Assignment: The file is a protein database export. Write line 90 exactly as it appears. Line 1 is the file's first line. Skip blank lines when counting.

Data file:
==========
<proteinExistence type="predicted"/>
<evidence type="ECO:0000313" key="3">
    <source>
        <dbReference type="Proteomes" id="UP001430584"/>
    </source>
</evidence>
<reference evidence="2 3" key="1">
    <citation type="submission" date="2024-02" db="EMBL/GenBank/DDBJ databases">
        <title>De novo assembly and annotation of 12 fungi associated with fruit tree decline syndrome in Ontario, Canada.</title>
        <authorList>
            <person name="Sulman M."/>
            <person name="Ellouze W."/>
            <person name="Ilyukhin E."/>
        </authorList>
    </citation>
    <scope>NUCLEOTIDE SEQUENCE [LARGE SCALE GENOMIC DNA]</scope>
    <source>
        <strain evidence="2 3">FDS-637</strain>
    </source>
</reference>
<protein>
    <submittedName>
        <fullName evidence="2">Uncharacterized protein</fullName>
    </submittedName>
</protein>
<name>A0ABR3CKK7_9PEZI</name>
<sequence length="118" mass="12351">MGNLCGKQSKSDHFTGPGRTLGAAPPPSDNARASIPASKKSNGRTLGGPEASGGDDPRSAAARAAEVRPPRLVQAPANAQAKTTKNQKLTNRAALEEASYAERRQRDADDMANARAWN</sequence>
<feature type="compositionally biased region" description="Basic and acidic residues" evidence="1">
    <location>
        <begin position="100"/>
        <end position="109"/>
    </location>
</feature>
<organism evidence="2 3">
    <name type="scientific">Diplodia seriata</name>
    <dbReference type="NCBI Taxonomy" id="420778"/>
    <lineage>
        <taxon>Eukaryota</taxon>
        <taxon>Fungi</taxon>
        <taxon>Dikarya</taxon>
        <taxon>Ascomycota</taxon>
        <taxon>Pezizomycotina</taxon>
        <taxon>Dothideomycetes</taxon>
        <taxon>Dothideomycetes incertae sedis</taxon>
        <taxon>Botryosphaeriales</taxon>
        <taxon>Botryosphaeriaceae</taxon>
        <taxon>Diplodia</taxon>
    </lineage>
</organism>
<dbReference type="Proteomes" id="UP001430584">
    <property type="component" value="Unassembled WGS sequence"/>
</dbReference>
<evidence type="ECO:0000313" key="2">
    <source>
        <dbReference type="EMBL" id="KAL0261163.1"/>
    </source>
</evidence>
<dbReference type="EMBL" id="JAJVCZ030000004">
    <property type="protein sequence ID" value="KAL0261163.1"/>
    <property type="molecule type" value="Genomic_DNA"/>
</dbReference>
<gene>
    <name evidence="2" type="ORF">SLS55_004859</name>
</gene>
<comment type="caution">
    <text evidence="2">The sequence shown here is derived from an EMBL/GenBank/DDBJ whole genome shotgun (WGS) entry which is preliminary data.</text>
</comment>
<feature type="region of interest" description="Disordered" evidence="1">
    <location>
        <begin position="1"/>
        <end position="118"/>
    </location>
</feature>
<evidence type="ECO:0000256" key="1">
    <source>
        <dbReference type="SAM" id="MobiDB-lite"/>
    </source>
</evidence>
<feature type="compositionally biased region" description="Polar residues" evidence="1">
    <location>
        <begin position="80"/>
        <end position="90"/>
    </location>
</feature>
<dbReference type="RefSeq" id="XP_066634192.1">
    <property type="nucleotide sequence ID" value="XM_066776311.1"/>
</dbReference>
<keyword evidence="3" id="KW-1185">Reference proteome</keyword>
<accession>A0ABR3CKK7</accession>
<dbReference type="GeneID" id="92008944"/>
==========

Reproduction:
<dbReference type="GeneID" id="92008944"/>